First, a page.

Online blackmail

Online blackmail

Offenders use the internet to lie about their identity in order to harm young people. Our article provides advice on talking to your child about online blackmail, and offers advice on how you can support them to identify risk online and access help if they need it.

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There are lots of opportunities for young people online. This includes connecting with others, developing relationships, finding information, accessing support, and networking for jobs and education.

However, it’s not always easy to judge the legitimacy of new online friends and contacts. It’s easy to lie about who you are online and to hide behind a profile.

Unfortunately, there are some individuals and groups who hide their identity online or lie so they can trick people into sharing private information or sexual content with them.

What is online blackmail?

‘Online blackmail’ is the act of threatening to share information about an individual (including images or video) to the public, their friends or family online, unless a demand is met.

Online blackmail can take place in any online service, website or app. Blackmailers may be more likely to make threats on private messaging services where images and videos can be shared. However, they may threaten to share information or images in more public social media services - such as their favourite social media platform.

Both blackmailers and victims of online blackmail can be adults or young people.

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What happens when a young person is blackmailed?

In many cases of online blackmail against young people, blackmailers start by manipulating, tricking or coercing them into sharing nude images of themselves. For example, they might pretend they have hacked their webcams or computer history and have sexual images or embarrassing information. Once obtained, they threaten to share content publically unless demands for money or further images are met.

Young people will often try to meet the demands as they are afraid of the consequences of the threat being carried out. In some cases where a young person refuses to comply, the offender has carried out their threats;  in other cases, they have not.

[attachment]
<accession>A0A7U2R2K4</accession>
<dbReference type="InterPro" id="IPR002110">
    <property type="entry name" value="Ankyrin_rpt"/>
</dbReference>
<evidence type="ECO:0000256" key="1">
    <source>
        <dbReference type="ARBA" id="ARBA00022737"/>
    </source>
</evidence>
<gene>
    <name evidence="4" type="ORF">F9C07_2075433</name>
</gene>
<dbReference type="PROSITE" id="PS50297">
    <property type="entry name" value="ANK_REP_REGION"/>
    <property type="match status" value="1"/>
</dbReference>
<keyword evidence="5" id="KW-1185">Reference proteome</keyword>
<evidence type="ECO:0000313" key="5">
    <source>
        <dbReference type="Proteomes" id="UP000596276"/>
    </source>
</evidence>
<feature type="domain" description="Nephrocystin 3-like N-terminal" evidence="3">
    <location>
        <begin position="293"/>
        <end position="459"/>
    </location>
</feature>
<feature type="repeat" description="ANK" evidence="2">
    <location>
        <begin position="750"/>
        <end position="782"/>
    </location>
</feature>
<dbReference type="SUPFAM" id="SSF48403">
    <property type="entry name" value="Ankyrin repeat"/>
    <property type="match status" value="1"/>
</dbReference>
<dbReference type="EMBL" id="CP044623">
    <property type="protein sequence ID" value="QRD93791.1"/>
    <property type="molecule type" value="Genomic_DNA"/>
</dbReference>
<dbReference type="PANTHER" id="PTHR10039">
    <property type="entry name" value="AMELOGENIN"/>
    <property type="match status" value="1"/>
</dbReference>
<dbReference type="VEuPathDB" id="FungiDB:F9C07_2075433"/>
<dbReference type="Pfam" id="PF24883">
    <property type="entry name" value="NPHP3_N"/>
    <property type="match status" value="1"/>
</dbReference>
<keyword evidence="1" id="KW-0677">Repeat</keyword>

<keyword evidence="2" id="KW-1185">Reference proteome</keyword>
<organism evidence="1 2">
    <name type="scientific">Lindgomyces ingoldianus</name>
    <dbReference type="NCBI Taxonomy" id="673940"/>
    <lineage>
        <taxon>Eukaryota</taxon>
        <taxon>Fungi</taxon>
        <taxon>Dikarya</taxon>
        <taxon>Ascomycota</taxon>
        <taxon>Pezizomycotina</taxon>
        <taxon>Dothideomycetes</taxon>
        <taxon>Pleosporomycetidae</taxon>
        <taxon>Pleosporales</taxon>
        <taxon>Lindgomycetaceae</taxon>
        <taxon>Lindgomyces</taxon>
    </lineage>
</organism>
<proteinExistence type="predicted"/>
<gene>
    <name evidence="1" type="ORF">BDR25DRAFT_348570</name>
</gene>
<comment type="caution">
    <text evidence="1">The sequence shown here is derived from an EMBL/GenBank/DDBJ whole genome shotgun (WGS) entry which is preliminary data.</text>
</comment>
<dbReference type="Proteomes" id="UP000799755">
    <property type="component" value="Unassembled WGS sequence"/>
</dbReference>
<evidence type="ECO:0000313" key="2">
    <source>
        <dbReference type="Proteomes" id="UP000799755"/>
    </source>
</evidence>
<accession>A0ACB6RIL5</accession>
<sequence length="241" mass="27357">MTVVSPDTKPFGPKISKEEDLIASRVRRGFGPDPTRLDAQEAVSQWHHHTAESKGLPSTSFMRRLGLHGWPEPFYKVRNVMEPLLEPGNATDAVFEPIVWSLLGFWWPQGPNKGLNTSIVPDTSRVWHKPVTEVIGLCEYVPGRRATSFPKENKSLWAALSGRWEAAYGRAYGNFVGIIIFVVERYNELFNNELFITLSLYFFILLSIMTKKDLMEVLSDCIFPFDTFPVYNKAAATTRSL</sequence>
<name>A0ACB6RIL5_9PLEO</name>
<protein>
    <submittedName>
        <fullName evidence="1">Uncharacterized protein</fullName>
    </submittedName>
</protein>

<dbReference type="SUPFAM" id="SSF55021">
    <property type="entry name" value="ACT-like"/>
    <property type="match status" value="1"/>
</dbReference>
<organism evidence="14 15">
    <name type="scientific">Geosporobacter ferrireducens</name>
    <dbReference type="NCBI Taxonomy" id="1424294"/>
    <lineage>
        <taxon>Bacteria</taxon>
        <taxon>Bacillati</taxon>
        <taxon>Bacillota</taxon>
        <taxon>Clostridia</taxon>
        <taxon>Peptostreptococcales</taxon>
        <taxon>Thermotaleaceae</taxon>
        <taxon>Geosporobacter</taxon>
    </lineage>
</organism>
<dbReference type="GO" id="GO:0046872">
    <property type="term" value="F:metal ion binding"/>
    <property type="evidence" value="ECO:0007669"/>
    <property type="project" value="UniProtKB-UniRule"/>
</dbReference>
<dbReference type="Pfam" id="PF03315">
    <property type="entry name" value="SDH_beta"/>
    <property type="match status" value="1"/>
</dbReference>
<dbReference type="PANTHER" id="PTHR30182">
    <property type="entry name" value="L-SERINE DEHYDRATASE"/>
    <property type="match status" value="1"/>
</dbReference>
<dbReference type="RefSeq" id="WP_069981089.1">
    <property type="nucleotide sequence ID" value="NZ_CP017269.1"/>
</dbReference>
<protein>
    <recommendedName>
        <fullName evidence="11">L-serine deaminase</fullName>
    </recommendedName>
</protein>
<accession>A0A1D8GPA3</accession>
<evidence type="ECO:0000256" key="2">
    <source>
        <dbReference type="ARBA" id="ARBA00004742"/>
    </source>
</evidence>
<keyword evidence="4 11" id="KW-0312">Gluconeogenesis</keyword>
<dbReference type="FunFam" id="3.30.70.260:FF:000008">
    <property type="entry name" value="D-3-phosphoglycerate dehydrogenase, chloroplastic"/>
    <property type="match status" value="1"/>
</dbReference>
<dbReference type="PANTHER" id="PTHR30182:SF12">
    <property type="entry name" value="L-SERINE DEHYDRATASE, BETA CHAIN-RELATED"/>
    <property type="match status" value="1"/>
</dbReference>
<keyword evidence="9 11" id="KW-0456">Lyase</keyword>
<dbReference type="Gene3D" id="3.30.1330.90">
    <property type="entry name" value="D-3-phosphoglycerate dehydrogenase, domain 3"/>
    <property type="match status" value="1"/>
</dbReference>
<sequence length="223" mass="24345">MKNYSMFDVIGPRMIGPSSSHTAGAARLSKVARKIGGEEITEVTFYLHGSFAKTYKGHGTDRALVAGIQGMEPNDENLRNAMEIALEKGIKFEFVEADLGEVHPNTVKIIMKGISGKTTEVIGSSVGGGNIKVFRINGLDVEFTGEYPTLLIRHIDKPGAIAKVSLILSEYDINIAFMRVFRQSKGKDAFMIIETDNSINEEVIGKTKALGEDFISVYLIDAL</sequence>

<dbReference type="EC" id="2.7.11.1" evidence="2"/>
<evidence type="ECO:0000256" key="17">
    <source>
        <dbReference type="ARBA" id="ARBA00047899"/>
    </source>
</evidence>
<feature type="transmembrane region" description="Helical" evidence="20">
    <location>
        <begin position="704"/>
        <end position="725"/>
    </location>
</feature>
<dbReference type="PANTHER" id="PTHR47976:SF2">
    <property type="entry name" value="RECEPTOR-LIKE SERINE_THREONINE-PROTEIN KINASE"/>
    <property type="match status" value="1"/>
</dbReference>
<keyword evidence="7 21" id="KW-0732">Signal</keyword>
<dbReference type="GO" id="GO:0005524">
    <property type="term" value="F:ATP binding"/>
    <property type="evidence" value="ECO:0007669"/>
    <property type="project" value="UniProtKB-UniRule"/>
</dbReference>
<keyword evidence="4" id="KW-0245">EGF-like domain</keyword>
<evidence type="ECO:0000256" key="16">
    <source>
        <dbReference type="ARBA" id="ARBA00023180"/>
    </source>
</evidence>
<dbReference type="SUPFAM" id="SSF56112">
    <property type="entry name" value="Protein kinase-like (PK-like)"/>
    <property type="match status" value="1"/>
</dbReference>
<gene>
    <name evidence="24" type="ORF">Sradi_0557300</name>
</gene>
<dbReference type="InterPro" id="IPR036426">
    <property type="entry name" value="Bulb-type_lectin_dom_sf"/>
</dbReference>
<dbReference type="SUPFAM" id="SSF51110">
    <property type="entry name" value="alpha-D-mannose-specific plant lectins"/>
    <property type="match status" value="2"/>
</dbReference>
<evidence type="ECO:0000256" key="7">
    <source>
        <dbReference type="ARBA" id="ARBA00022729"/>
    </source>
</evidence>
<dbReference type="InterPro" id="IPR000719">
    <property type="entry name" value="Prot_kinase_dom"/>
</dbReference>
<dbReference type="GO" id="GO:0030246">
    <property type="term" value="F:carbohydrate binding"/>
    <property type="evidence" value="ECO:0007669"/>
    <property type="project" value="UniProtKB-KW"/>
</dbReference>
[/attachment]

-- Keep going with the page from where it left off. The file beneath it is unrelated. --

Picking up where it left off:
The impact of online blackmail on young people

Online blackmail can be frightening, and victims young and old often feel embarrassed, scared, or that they have no way out. Although victims of online blackmail are never to blame, fear of judgement or getting into trouble is often a big barrier to them reporting.

Many young people tell us that they would be worried about going to parents first if they had a worry or concern online.  We want to encourage parents to empower their children to turn to them if they are worried.

What can you do?

  • Chat regularly. The best way you can support your child is to establish a positive relationship with them around their life online. Talk to them often, make these ongoing conversations part of your family life. The more relaxed and calm you seem, the more open your child will be to talking to you about their online life, and coming to you for help if they need it. Try talking about stories you have seen in the news or on TV about online blackmail and whether it’s something they or their friends are concerned about.
  • Talk about ‘too good to be true’ offers. Encourage them to question anything they are offered online from someone they do not know offline. Remind them it is always better to check in with a trusted adult if they are unsure what to do. If they are searching for employment, direct them towards trusted employment agencies or job sites.